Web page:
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Thread: Whitedust: The Hunt Is On : Freeware

  1. #1
    T̙͓̞̣̯ͦͭͅͅȂͧͭͧ̏̈͏̖̖Z̿ ͆̎̄
    Join Date
    Dec 2004

    Whitedust: The Hunt Is On : Freeware

    I believe this goes here...

    The Hunt Is On

    A practical guide to Internet reconnaissance.

    Sometimes thirty-two bits are all you need. This is a guide to Internet reconnaissance - a guide to finding out as much as you can concerning a target via the Internet. Utilizing publicly available resources, we can quickly learn a good deal about a suspicious host, such as its service provider and originating country. Coupled with real-world knowledge, we can assess the threat posed by a would-be attacker and react accordingly. Along with a good idea of where to start, this requires some basic working knowledge of the Internet and the communication for which it provides.

    The Internet is a cloud. Not literally, of course, but it is often pictured this way due to its vague nature. From the outside, it appears as a single entity, but from within it is impossible to determine its boundaries. The Internet is constantly changing, and there is no giant map to help us get a bearing on where we are. Instead, we rely on routed protocols - specifically IP - for transportation over and between networks.

    Now, as with everything, this has good points and bad points. The seemingly infinite size and redundancy of the Internet generally provide for reliable sustained communications. Even though the routes taken by traffic may change, an end-to-end connection appears constant to its users. However, by its very nature, the Internet is an incredibly complex network of networks. It is impossible to consider the Internet as a detailed whole. But with a little know-how, we can traverse this uncharted territory with relative ease.

    Hostile Territory

    On the routed Internet, we lose certain luxuries taken for granted on local networks. Most obviously, we lose all second-layer functionality (see the OSI Model for a better understanding of the layered anatomy of a network). Any hardware information, such as MAC addresses or interface ID's which would typically prove invaluable on a switched network aren't worth squat outside the border router. We also give up any control we might have had otherwise, such as administrative access to network devices.

    To make things even more complicated, we might also have the added limitations of Internet service providers to deal with. Some ISPs filter certain types of traffic in the interest of security or - more often - economy. This is very common among university and corporate networks, and even some less reputable residential providers. One such common practice is to disable ICMP traffic on infrastructure devices, effectively making ping useless. Similarly, this may also result in abridged or never-ending traceroutes, as with the following IP[1]:


    Tracing route to pcp04991434pcs.benslm01.pa.comcast.net []
    over a maximum of 30 hops:

    1 <1 ms <1 ms <1 ms
    2 11 ms 11 ms 10 ms nv-67-77-38-1.sta.sprint-hsd.net []
    3 11 ms 12 ms 11 ms nv-208-13-128-45.sta.sprint-hsd.net []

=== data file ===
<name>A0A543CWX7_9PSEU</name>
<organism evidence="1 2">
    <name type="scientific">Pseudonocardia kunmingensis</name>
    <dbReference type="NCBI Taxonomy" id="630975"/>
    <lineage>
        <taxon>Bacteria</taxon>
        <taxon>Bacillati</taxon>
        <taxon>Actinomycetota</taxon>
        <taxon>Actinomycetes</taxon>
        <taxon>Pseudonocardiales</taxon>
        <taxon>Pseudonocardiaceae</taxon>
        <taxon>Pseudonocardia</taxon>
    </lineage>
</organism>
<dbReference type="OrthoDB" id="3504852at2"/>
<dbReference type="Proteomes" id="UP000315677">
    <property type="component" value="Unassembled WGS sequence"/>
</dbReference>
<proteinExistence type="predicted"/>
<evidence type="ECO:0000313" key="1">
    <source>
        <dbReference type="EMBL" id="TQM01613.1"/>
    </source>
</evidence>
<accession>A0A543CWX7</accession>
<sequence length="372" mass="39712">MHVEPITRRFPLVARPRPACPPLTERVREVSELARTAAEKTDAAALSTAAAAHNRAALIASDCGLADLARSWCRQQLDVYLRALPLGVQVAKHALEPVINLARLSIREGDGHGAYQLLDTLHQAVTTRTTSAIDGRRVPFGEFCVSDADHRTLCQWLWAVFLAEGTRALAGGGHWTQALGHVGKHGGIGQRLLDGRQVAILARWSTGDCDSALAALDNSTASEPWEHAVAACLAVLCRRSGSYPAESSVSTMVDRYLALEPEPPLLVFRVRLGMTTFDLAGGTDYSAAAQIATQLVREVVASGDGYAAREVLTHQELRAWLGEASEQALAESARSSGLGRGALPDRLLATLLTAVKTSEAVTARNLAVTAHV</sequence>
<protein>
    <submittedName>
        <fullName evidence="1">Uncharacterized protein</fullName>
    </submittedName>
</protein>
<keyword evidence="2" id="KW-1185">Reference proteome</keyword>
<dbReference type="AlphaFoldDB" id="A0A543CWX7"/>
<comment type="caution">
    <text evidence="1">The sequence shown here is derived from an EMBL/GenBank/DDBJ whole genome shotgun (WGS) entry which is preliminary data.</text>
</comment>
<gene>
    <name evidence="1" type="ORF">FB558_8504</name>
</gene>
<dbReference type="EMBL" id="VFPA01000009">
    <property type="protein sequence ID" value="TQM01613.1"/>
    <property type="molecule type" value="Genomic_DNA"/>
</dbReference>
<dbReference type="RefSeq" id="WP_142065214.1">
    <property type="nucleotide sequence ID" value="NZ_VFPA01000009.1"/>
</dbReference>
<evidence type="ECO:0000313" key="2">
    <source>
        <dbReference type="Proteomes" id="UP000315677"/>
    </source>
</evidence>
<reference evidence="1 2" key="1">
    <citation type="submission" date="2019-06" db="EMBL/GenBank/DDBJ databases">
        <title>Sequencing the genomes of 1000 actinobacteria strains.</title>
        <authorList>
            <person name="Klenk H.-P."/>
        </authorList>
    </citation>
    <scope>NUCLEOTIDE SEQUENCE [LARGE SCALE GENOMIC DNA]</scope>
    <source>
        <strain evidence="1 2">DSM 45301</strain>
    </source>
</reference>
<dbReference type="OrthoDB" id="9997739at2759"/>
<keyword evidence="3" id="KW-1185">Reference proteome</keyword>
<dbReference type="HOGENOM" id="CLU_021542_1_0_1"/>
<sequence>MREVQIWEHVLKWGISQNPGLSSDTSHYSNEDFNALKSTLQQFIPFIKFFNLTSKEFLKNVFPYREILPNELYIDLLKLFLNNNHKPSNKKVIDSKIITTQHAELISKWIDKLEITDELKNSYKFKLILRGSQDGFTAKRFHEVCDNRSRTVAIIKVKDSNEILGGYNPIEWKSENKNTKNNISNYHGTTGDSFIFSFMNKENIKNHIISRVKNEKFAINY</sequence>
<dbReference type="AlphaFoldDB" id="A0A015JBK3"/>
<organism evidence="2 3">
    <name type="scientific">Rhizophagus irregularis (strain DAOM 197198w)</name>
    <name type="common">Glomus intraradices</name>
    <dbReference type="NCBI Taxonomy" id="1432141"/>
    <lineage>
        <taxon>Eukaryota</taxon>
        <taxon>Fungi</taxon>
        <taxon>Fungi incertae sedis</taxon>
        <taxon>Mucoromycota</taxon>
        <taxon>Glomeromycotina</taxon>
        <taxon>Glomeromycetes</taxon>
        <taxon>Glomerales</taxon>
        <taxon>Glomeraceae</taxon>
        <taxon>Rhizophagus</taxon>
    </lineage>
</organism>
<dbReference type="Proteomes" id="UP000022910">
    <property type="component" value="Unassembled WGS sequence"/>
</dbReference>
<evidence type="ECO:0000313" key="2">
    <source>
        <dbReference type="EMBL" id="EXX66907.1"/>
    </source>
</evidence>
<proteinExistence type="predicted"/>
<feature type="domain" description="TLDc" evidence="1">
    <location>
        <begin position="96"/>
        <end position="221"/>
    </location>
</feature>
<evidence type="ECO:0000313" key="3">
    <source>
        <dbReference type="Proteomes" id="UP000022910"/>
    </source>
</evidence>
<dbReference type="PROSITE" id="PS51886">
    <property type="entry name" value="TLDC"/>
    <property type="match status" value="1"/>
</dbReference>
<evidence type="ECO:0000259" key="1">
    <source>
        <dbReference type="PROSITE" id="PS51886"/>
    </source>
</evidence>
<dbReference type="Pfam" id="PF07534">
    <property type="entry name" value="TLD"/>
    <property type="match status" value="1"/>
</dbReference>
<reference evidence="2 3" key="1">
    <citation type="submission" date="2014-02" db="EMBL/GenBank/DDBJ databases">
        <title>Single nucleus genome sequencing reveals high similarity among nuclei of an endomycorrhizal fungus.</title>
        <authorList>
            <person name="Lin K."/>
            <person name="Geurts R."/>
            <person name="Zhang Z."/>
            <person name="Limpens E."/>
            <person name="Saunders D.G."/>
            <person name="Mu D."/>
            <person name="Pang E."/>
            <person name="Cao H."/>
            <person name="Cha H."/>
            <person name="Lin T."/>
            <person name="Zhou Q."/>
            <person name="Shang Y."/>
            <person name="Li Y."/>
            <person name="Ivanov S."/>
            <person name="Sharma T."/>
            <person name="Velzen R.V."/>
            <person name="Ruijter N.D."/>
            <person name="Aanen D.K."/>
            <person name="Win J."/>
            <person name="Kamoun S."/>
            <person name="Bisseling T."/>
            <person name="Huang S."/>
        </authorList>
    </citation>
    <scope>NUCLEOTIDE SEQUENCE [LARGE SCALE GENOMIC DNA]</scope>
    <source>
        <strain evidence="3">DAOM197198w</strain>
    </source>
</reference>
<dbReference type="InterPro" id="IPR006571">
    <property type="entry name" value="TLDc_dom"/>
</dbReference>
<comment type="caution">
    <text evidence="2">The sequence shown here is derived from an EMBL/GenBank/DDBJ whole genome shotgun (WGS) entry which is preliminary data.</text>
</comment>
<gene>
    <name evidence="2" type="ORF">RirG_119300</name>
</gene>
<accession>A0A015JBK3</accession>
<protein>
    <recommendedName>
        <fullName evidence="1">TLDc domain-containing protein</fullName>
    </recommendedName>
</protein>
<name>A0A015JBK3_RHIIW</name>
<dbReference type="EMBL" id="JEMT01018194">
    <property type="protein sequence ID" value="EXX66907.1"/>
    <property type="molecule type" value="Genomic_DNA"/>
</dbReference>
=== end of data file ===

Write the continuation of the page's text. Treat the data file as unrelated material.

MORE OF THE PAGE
4 11 ms 11 ms 11 ms host114.eseg2.sprintnetops.net []
    5 17 ms 17 ms 17 ms sl-gw23-ana-0-4.sprintlink.net []
    6 16 ms 17 ms 17 ms sl-bb20-ana-3-3.sprintlink.net []
    7 18 ms 17 ms 16 ms sl-bb22-ana-14-0.sprintlink.net []
    8 19 ms 17 ms 17 ms sprint-gw.la2ca.ip.att.net []
    9 19 ms 18 ms 19 ms tbr2-p012101.la2ca.ip.att.net []
    10 71 ms 73 ms 70 ms tbr2-cl2.sl9mo.ip.att.net []
    11 70 ms 70 ms 71 ms tbr2-cl7.cgcil.ip.att.net []
    12 71 ms 71 ms 70 ms tbr1-cl2.cgcil.ip.att.net []
    13 85 ms 87 ms 84 ms tbr1-cl1.n54ny.ip.att.net []
    14 84 ms 83 ms 83 ms gar5-p300.n54ny.ip.att.net []
    15 84 ms 84 ms 84 ms
    16 * * * Request timed out.
    17 * * * Request timed out.
    18 * * * Request timed out.
    19 * * * Request timed out.
    20 137 ms 120 ms 101 ms pcp04991434pcs.benslm01.pa.comcast.net []

    Trace complete.

    The above is an example of an incomplete traceroute - you can see the local hops on the target end have been masked. This can make troubleshooting difficult at times, but some ISPs will restrict ICMP as a measure to mitigate certain types of denial of service attacks. In addition, there may also be limitations placed on other protocols via up-channel firewalls, but these generally won't interfere with our current investigation.

    Dissolving the Cloud

    So we're reviewing our firewall's intrusion attempt logs one afternoon and one IP in particular stands out from the rest. We see repeated, random attempts at compromising an FTP server. The variations in timing and syntax lead you to believe this to be more than just another virus-infected zombie; the attacks seem to stem from a human source. This certainly warrants investigation, but all we have is an IP: Where do we start?

    The first thing we want to do is get an idea of who might be attacking us. Is this just a residential connection, or corporate network, or might it even be coming from a compromised third-party server? A quick reverse DNS lookup should help us out.

    Server: nv-208-13-143-36.sta.sprint-hsd.net

    Name: user-0c93d2i.cable.mindspring.com

    We can determine from the lookup that the IP belongs to Mindspring, a provider of Earthlink's broadband Internet service. So, if this turns out to be a malicious attacker, we can at least find out who to contact about a possible Terms of Service violation. This happens to be a United States ISP, but for out-of-country providers, check IANA's top level domain listings at http://www.iana.org/cctld/cctld-whois.htm[2].